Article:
Brillantes: Federalism 'next logical step' in empowering local gov'ts
MANILA, Philippines – Federalism is the next logical step towards empowering local governments, former University of the Philippines National College of Public Administration and Governance Dean (UP NCPAG) dean Alex Brillantes Jr said.
“Federalism is really, as I used to say a long time ago, the next logical step to the evolution,” he told Rappler in an interview on Wednesday, August 3. “It will push the envelope for empowering our subnational governments.”
Shifting to a federalist form of government, however, is “not a matter of making our lives better,” said Brillantes, who has been studying and writing about federalism for more than a decade already. “I think it’s really a continuous search for the appropriate political or administrative structures as we’ve seen that what we really have now is not exactly the best.”
Talks about federalism as a “structural reform,” according to Brillantes, can definitely expand the potential of local government units.
“[Federalism] can be one fundamental reform that will somehow transform and most importantly empower the frontline local governments,” he emphasized. “For me, one major reason why we are where we are is precisely because our local governments haven’t sufficiently been empowered.”
The great 'equalizer'
A federalist form of government, in simple terms, will break the Philippines into autonomous regions or states that will further be divided into local government units.
According to Brillantes, the beauty of federalism lies in its quest to address inequality among regions in the Philippines, something that is rampant in the current government system.
Under a unitary form of government, which we have now, the national government decides how much to give to local government units (LGU). This means that some are prioritized over other areas.
Under federalism, on the other hand, local governments are only required to turn over a small portion of their income to the state government they are under. Both local and state governments then can appropriate their own funds to their own projects sans a go signal from the national government.
Federalism then can serve as the “equalizer", Brillantes said.
“If you look at the states, not all states are created equal as you have states that are richer, you have states that are poorer,” he explained. “That’s where the federal government, or the national government, will come in, in terms of redistributing, in terms of addressing the so-called disabilities.”
The Philippines, Brillantes added, will not start from zero when it comes to shifting to federalism, given the many years of experience with the Local Government Code. But a lot of work still needs to be done to attain a successful federal government.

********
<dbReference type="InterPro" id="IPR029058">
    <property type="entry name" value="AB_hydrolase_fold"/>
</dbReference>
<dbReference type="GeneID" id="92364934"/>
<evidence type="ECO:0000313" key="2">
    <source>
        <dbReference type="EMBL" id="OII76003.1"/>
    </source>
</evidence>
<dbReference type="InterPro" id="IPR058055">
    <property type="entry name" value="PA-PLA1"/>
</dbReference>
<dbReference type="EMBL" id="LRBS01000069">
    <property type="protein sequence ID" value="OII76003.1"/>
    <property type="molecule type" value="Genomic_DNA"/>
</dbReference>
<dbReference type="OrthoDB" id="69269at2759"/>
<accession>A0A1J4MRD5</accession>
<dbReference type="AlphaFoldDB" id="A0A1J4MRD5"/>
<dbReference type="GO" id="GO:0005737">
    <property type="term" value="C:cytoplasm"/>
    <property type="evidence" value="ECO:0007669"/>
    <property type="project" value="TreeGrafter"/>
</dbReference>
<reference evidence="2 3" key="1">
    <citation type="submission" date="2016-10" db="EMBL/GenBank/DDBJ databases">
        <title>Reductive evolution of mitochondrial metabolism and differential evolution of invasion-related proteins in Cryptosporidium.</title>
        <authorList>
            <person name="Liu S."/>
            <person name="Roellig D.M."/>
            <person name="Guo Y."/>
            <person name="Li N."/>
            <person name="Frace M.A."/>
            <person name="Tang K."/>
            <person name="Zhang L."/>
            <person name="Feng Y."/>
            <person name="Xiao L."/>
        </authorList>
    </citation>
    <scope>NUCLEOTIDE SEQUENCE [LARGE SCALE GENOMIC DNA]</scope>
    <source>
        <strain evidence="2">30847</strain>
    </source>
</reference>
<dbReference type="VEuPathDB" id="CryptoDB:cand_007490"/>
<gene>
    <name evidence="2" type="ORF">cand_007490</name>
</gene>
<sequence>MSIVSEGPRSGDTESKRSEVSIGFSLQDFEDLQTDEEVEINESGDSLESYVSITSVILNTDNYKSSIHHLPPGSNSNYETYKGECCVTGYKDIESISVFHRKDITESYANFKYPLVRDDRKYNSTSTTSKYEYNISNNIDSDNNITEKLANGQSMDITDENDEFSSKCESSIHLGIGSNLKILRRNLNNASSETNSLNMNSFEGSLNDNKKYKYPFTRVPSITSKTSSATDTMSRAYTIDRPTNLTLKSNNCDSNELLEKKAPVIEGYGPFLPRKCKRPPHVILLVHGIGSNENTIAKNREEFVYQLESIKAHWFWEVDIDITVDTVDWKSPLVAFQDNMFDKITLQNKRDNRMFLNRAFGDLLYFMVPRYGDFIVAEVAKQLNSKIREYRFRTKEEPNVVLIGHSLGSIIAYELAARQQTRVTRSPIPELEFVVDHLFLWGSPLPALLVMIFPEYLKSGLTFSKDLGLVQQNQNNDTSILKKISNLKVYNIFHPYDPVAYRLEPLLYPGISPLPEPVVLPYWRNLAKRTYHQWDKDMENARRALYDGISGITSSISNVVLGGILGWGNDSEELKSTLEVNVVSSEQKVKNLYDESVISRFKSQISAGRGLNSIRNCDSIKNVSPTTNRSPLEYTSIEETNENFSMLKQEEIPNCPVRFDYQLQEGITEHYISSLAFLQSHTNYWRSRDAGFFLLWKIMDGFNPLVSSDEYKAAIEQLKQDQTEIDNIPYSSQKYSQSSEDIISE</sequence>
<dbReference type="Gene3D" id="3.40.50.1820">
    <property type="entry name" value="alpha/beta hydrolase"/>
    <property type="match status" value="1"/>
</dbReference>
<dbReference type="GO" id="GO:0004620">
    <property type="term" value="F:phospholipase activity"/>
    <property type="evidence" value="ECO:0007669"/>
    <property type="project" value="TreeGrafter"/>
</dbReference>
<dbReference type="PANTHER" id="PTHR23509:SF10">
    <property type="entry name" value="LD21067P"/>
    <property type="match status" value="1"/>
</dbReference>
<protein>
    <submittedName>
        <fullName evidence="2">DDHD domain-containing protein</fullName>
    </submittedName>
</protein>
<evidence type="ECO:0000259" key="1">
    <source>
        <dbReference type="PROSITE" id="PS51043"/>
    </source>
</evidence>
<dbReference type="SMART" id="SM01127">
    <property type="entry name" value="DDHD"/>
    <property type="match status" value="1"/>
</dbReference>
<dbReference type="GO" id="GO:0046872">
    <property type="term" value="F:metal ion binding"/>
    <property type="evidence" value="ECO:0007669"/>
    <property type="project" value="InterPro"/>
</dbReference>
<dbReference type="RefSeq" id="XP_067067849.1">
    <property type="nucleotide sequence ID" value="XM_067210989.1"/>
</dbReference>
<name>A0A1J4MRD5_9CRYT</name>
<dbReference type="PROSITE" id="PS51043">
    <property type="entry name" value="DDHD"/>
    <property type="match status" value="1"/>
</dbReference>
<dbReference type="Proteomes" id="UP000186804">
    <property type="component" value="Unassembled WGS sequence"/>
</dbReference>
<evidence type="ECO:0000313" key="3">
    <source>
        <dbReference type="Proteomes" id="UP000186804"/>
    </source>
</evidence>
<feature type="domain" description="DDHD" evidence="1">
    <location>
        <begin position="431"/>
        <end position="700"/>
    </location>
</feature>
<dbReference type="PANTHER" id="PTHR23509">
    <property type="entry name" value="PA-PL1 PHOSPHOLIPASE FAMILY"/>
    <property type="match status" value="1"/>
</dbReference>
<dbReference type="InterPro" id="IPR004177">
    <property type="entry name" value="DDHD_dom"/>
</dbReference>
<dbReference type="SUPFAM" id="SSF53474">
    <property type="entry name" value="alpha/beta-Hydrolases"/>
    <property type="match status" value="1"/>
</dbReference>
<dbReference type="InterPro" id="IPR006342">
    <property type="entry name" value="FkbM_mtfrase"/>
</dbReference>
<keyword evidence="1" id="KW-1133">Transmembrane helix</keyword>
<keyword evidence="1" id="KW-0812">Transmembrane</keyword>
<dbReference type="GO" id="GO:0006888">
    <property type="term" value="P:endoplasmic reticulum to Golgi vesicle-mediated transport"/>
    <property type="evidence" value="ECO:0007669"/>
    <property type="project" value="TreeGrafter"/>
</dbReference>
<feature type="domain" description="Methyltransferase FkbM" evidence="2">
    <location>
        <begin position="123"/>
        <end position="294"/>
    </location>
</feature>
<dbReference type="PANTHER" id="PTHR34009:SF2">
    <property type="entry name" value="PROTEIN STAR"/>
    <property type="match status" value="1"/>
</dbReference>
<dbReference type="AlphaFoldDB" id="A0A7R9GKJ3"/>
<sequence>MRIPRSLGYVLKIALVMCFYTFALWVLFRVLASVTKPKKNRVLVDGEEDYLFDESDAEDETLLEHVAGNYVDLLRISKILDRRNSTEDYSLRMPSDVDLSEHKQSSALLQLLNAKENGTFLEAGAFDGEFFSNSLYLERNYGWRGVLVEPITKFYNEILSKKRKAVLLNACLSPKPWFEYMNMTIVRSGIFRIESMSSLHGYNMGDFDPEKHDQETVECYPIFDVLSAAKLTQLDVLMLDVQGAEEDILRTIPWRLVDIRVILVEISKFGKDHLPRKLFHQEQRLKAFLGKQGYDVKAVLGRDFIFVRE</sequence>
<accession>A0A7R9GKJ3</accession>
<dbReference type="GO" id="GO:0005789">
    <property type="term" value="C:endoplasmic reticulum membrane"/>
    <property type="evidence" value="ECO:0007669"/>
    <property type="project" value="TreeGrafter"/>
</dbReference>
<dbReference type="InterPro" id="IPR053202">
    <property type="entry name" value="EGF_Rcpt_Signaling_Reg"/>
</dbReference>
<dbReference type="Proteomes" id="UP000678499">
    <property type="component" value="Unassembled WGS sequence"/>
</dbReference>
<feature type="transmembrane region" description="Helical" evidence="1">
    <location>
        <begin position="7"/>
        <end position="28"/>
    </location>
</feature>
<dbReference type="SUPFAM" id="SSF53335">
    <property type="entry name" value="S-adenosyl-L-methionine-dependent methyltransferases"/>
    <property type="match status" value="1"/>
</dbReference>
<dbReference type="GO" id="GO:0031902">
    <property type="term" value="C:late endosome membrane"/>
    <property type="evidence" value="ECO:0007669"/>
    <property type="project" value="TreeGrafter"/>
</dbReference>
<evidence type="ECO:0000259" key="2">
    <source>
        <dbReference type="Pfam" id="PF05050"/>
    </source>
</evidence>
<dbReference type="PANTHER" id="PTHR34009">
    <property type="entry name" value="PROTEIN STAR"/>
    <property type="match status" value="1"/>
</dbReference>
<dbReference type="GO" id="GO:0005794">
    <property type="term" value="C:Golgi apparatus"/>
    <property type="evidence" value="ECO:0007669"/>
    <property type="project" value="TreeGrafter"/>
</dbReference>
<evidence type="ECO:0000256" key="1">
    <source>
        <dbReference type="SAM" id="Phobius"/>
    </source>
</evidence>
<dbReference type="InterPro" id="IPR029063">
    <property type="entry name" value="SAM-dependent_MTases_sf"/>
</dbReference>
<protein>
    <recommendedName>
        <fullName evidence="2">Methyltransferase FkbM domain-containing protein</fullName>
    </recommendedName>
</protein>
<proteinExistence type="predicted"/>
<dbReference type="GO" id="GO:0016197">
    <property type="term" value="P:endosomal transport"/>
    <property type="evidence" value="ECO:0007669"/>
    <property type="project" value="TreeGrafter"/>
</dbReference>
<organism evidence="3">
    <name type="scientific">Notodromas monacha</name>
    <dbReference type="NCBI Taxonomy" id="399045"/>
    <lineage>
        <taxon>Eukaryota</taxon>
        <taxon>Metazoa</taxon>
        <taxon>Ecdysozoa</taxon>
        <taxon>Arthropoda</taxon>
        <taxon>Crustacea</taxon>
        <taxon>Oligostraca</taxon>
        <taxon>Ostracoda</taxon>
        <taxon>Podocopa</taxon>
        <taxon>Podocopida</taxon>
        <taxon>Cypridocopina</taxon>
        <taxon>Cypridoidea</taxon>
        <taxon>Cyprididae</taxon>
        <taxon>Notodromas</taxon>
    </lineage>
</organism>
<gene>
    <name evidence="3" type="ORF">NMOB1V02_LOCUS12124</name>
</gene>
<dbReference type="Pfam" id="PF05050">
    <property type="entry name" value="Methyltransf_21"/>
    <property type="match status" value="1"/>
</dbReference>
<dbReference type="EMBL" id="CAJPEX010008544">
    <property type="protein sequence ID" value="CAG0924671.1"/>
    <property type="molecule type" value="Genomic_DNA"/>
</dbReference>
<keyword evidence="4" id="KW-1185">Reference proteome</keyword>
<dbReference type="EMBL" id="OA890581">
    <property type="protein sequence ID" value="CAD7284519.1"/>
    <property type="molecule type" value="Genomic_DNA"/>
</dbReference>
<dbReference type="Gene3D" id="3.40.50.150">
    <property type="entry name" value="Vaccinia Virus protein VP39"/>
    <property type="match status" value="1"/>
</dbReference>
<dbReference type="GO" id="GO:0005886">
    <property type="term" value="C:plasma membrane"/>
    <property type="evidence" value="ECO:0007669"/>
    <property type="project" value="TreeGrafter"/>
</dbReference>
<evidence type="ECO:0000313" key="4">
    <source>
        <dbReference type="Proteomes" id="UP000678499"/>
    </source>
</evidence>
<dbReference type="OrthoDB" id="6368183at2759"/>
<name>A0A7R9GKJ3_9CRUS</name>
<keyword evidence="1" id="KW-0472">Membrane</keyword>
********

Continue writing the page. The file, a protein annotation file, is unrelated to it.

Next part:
The country, however, should not rely on other countries’ models of federalism.
“We studied models like Spain, Malaysia, Canada, and Australia, we looked at them,” Brillantes said. “But at the end of the day, I think we ought to come up with our own model as we cannot rely on them.”
The discussion on federalism is continuous. What’s important now is that those outside the government also have a say on what’s happening and how a federalist form of government may be achieved.
“As they say, the devil is in the details and that’s where we are right now,” he said. “This is where think tanks and academic volunteers come in. That is why we have studies, to go deeper and deeper. They help us look at these things. But no, we should not adopt [these models]. We study these and then come up with our own.”
More power, more accountability
A Pulse Asia survey conducted from July 2 to 8 found that 39% of Filipinos are in favor of the shift to a federalist type of government, while 33% are against it. Meanwhile, 38% expressed ambivalence.
Aside from having more responsibility in developing industries, transportation, and other social services, autonomous regions or states will also have more power over laws and finances within their jurisdiction. (READ: Will federalism address PH woes? Pros and cons of making the shift)
Many fear that granting additional powers that come with federalism may lead to heightened warlordism and political dynasties.
Brillantes, however, emphasized that transferring powers to local governments also comes with a heightened sense of accountability.
“Transferring powers to local governments is not only transferring powers, but transferring accountabilities or pananagutan,” he said.
With more accountability, citizens will be able to become more vigilant.
“Federalism may bring about more empowered citizenries which we did not have at one point in time,” Brillantes said. “We have had many empowered citizens and there are actually instruments out there such as the citizen’s report card.
“These are things that are possible, that are available, and it’s actually creating good citizenship,” he added. “We cannot leave governance to government alone, that’s why we have people in society.” – Rappler.com